To be able to answer that question, it is important to know when anything can be looked at as art. There are many different forms of art, for example; architecture, cinema, dance, graffiti, music, painting, photography, poetry, sculpture, singing, theatre and writing. You also have some requirements. There is not one list of facts to cross off before you have art, everyone has their own set of rules. However, the basics are alike. For something to be considered as art it has to touch the audience on an emotional level, art makes you feel something. It can be wonder or cynicism, hope or despair, adoration or spite, it can be any feeling at all. As long as it evokes an emotion in you, that is the prime condition that has to be met. If something is art it is not necessarily beautiful “Beauty can be found in a snowy mountain scene: art is the photograph of it shown to family, the oil interpretation of it hung in a gallery”. Art is about who has produced it, it is only art if the maker intended it to be so. And its subjects are only bound by the artist imagination. They may be direct or complex, subtle or explicit, intelligible or obscure: whatever the artist wishes. On the other hand, the other institutions of art also have a say in what is art or kitsch. If the critics and art historians do not regard it as art it is not. A work of art is created to be presented to an art-world public. Art is the communication method between an artist and his or her audience. Art makes a meaning beyond language, it helps where language is not sufficient enough to explain. It asks a question which a non-art object does not. Not any painting is a work of art, art is special and it stands out. The obligation of a painting is to create a different view of the world or states an opinion by fulfilling an aesthetic function.

Dalí’s work
In total Salvador Dalí has made over 1300 works. Most of the works he did were paintings and sculptures. He has also worked as a graphic artist, designer, a filmmaker and jeweller. So it can be said that during the course of his career he experimented with many different forms of art. He also experimented with a few painting styles like cubism, futurism and metaphysical during his time at art school. All those experiments allowed him to further his points of expression. Most of his works are surrealistic and in them he realizes the dreams and imaginations of his mind with hallucinatory characters, he was changing the real world the way he wanted and not necessarily what it was. He was able to create this content by forms of mental exercises of accessing the subconscious parts of the mind to have an artistic inspiration. Just before he was going to paint he would stand on his head, so all the blood would flow to his brain, long enough that he would start to feel light headed and start to hallucinate. Another method he used was to sit in a chair with a pan and a knife in his hands, while he was trying to fall asleep. Just before you fall in a deep sleep you reach the subconscious part of your brain. When he would fall asleep he would drop the pan and knife so he would scare awake. Then he would paint or sculpt what he had seen in his subconscious mind. Salvador Dalí considered dreams and imagination as central rather than marginal to human thought. He embraced the surrealist theory of automatism. “The fact that I myself, at the moment of painting, do not understand my own pictures, does not mean that these pictures have no meaning; on the contrary, their meaning is so profound, complex, coherent, and involuntary that it escapes the most simple analysis of logical intuition.” Another subject for his works was an approach on sexual objects, and many images he created were of his wife Gala. She was his muse. On the contrary of his works of art which were very obscure, the techniques he used were actually traditional. For paintings he used oil paint on canvas, and that is very common.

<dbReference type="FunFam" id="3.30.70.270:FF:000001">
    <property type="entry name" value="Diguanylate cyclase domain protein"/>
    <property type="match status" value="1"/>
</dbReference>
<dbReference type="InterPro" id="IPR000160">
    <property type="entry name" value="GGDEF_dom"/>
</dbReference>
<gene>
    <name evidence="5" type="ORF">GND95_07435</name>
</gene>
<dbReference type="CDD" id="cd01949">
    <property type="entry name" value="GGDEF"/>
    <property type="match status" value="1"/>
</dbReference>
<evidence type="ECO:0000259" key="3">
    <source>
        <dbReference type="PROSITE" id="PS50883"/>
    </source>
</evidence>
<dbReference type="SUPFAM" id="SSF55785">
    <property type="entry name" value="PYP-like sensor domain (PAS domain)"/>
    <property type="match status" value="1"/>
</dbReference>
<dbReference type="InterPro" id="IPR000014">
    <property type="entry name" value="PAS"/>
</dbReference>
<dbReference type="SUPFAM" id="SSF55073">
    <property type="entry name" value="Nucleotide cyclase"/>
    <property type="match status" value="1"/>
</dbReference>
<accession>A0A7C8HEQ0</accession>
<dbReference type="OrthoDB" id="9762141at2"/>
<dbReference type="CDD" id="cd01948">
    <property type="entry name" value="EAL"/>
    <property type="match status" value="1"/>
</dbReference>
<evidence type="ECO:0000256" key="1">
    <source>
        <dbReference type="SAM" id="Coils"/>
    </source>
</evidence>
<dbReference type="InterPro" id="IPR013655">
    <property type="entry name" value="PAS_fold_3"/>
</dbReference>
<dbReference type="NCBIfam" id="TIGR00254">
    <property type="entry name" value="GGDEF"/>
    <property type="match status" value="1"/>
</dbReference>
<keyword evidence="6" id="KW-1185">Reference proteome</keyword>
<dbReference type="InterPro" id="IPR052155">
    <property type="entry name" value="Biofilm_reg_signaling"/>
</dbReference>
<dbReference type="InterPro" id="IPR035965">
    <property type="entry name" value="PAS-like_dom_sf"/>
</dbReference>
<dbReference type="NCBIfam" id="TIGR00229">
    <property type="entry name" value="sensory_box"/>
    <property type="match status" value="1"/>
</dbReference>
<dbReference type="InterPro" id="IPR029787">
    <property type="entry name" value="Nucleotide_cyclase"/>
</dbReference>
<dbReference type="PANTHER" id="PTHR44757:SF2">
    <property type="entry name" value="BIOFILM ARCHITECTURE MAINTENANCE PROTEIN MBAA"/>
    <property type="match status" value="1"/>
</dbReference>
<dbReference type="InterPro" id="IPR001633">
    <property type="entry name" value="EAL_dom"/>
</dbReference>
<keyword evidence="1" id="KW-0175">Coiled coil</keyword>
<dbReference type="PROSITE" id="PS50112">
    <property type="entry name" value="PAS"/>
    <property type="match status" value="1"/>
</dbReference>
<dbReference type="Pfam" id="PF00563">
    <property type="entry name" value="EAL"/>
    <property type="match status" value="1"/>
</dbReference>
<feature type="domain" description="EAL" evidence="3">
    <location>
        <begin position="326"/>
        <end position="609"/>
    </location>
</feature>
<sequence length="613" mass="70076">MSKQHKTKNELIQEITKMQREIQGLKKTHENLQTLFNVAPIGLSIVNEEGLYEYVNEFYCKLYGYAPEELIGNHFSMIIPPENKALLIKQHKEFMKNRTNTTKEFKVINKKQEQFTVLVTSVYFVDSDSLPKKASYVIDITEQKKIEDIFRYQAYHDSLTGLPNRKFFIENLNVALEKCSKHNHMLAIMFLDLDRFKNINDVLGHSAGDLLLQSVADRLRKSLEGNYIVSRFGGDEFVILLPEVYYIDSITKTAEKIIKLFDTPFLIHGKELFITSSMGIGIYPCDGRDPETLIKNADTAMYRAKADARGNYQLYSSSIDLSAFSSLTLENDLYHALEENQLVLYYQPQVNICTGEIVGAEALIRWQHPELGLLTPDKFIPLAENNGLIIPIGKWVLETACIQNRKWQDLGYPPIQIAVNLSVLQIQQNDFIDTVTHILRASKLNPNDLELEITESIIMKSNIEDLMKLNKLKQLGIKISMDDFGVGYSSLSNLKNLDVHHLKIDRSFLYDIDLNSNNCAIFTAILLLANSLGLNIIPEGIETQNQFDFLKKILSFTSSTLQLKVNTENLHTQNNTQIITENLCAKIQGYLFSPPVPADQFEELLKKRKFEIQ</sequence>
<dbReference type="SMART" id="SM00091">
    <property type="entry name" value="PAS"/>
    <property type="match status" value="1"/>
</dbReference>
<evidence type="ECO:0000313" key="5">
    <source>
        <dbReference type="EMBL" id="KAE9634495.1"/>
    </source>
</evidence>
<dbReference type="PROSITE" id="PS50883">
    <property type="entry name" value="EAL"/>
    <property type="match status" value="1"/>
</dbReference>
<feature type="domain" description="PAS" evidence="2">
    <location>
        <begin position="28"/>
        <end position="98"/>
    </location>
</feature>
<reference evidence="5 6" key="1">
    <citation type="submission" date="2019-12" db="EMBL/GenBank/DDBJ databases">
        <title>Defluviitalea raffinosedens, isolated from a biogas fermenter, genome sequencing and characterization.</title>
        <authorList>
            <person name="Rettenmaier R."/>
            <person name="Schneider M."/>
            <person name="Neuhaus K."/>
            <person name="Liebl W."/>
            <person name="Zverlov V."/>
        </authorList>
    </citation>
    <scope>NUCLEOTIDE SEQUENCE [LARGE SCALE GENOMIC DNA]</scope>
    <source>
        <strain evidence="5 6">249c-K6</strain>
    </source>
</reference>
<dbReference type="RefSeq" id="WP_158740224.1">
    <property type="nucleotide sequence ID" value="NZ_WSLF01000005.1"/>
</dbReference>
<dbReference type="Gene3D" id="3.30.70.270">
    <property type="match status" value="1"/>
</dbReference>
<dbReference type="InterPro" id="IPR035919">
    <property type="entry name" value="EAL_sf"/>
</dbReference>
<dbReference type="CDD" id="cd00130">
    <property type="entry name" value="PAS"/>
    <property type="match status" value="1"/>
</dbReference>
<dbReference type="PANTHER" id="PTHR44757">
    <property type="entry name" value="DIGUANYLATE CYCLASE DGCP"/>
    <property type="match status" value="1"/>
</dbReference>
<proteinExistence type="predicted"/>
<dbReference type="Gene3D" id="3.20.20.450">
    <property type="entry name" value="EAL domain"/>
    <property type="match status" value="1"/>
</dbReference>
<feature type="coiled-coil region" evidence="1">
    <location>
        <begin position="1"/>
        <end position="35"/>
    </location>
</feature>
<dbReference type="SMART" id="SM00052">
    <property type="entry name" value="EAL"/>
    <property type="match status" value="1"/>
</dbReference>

Art or kitsch?
When compared with the criteria set out for works of art, Salvadore Dalí almost meets all of them. I assume that Salvador Dalí made his paintings and other works to present them as art, or to tell a story or message to the public. That is one rule. His artworks are used as a second language to explain to the people how his ideal world looks like and what his subconscious is made of. It is something which cannot be explained with human words, it is too complicated, too unrealistic. That is the second rule. I speak from experience when I say that the paintings make you feel something, they make you think, they make you want to uncover the hidden message if there even is one. So that is rule number three. His works are not necessarily beautiful, but they capture something beautiful. It is his mind, his thoughts, which Dalí puts on paper or sculpts in stone or depicts with other objects.

In defiance of not always understanding his work people seem to like it. And that is understandable considering that he is hallucinating most of the times, but that also makes it look like some sort of a fairy tale. Although his creations are crazy looking, they are considered to be art. The established checklist for art is completely crossed off, there might be criteria which are missing but it all checks out in the big picture.